Widely known as the symbol of love and considered as one of the most beautiful buildings in the world, Taj Mahal is located on the right bank of the Yamuna River in the historical city of Agra. Built by the Mughal Emperor Shah Jahan, as a memorial for his third and most beloved wife, Mumtaz Mahal, alias Arjumand Banu Begum, Taj Mahal stands for the Crown of Palaces in the Persian language. The tomb is laid out in a rectangular shape, and can be approached through a massive gateway, complete with an arch and alcoves on either side. Every year, thousands of visitors from all over the world pass through the arched gateway to catch a glimpse of the breathtaking monument and even the wildest imaginations leave visitors unprepared for this wonderful wonder.
During the earlier phase of the Mughal period, the buildings were primarily constructed of red sandstone and the first Mughal structure that was entirely built of marble was the mausoleum of Itmad-Ud-Daulah that Nur Jahan built for her father Mirza Ghiyas Beg. That marked the transition from the red sandstone structures to those in white marble and is believed to be the forebear of the magnificent Taj Mahal.
Covering a land over 60 bighas (97280.67 sq mts), the Taj Mahal was constructed using white marble from Makrana in Rajasthan and a fleet of 1000 elephants was engaged to transport it to the site. A network of wells was laid down along the river line and was filled with stones and other solid materials in order to lay a strong foundation of this grand mausoleum. To make it the most striking architectural piece, as many as 28 precious and semi-precious stones were used in the ornamentation with their best combination.
The semi-precious stones were brought from different distant regions of India, Ceylon and Afghanistan; Jasper from Punjab, jade and crystal from China, turquoise from Tibet, lapis lazuli & sapphire from Arabia and diamonds from Panna. Red sandstones of different tints that constitute the base were requisitioned from the neighboring quarries of Sikri, Dholpur etc.
The construction of Taj Mahal started in the year 1631 and completed in 1648 AD, with the mosque, the guest house and the main gateway in the south, the outer courtyard and the other structures were added subsequently and completed in 1653 AD. For its construction, stone-cutters, inlayers, masons, painters, calligraphers, and all the other artisans were summoned from the whole of the empire and also from the Central Asia and Iran. The mausoleum was designed by Isa Mohammad Khan and Ustad-Ahmad Lahori was engaged as the main architect of the project.
The structure is situated on a raised square plinth, also made of white marble, at a height of 50 m from the river level and the tomb is situated at the center of the plinth, framed by four 130 feet (39.62 m) tall equidistant minarets, which are spread at a distance of 41.75 m from the tomb wall. With its sides measuring 55 m, the Taj Mahal is a square structure and the most spectacular feature of the structure is its 240 feet (73 m) high bulbous central dome of marble, elevated from the top of the building with a 7 m high cylindrical base and decorated at its top by lotus motif and ended in a gilded terminal, crowned with the Islamic half-moon. The smaller domes on both sides in the form of chhatris, emphasized the grand aspect of the central dome.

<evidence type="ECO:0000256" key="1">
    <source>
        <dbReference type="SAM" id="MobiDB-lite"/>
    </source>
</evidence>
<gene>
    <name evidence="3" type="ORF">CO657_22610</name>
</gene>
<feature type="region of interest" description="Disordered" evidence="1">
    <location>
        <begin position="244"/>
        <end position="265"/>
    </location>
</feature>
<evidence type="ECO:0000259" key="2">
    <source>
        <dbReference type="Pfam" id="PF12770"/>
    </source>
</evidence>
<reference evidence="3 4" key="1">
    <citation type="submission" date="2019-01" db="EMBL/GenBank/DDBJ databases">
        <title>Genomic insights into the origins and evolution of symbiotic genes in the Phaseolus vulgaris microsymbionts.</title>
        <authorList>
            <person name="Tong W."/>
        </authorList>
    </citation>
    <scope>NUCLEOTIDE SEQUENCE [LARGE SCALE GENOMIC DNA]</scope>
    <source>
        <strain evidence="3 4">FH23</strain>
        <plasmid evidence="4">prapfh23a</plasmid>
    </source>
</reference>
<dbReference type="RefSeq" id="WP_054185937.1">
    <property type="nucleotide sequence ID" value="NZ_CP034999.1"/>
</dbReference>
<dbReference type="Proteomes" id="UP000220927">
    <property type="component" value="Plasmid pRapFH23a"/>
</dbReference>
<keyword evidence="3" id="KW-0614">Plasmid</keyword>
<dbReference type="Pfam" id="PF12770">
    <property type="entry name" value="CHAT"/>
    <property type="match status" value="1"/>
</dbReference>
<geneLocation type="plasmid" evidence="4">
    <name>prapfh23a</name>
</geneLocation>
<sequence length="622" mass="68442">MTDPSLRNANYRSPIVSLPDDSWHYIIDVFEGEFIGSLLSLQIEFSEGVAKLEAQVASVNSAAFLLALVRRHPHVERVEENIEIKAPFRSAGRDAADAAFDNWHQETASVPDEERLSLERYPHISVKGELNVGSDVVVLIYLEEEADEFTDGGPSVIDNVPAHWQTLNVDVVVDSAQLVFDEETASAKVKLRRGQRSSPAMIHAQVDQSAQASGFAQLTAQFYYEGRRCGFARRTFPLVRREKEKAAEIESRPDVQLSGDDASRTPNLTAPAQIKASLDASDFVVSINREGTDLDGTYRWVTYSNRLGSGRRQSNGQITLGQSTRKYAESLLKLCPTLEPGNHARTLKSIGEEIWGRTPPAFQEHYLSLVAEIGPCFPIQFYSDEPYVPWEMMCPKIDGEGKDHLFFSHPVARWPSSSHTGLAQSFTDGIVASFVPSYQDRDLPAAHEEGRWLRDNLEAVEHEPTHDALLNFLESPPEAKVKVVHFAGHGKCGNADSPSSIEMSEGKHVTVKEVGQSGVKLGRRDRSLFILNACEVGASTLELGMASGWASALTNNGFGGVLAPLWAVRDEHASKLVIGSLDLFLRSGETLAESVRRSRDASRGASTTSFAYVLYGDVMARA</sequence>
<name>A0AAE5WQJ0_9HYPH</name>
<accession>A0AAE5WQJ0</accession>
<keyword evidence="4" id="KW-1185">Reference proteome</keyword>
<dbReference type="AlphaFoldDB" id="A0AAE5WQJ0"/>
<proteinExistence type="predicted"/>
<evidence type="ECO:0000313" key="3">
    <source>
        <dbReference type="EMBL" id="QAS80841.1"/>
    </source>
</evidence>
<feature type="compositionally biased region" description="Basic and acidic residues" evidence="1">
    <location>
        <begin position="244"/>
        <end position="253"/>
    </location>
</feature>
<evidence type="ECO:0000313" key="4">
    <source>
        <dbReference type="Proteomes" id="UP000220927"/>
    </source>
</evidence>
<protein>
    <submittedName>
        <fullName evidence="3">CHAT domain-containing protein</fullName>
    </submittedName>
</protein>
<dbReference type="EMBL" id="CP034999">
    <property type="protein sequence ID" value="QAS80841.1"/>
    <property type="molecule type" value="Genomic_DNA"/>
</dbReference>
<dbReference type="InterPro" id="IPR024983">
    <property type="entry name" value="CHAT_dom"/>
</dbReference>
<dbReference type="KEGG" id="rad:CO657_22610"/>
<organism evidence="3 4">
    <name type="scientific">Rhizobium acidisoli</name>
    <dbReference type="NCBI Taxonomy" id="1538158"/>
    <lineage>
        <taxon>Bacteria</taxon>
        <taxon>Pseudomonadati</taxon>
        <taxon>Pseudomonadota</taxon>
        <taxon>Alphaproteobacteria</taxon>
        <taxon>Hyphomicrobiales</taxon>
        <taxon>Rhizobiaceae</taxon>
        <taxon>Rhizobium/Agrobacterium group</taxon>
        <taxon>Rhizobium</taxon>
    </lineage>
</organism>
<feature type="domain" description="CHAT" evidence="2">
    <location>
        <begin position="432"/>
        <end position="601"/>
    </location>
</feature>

The entrance to the main tomb is framed by a huge arched vault or Iwan which in turn is again framed by two similar but smaller arches on each side. Quotations from the Quran were inscribed in calligraphy on the arched entrances to the mausoleum, in addition to numerous other sections of the complex.
The cenotaphs of Mumtaz Mahal and Shah Jahan are housed in a large double storied domed chamber, which is a perfect octagon. The cenotaphs are encircled by an exquisite octagonal marble lattice screen, which is highly polished and richly decorated with inlay work. The borders of the frames are masterly inlaid with precious stones representing flowers, which appear almost real. The cenotaph of Mumtaz Mahal, placed on a rectangular platform and decorated with inlaid flower plant motifs, is in the perfect centre of the tomb chamber. The cenotaph of Shah Jahan, installed more than thirty years later to the west side of his wife’s cenotaph, is bigger in size and is the only visible asymmetric element in the entire complex. However, the cenotaphs are empty, without any mortal remains. The real sarcophagi are in the lower tomb chamber, at garden level.
During the time of the so called Indian rebellion of 1857, the Taj Mahal was defaced by British soldiers and government officials, who chiseled out precious stones and stole lapis lazuli from its walls. However, at the end of the 19th century, British viceroy Lord Curzon ordered a massive restoration project, which was completed in 1908. He also arranged the large lamp for the interior chamber. During that period the garden was remodeled according to British-style lawns that are still in place today.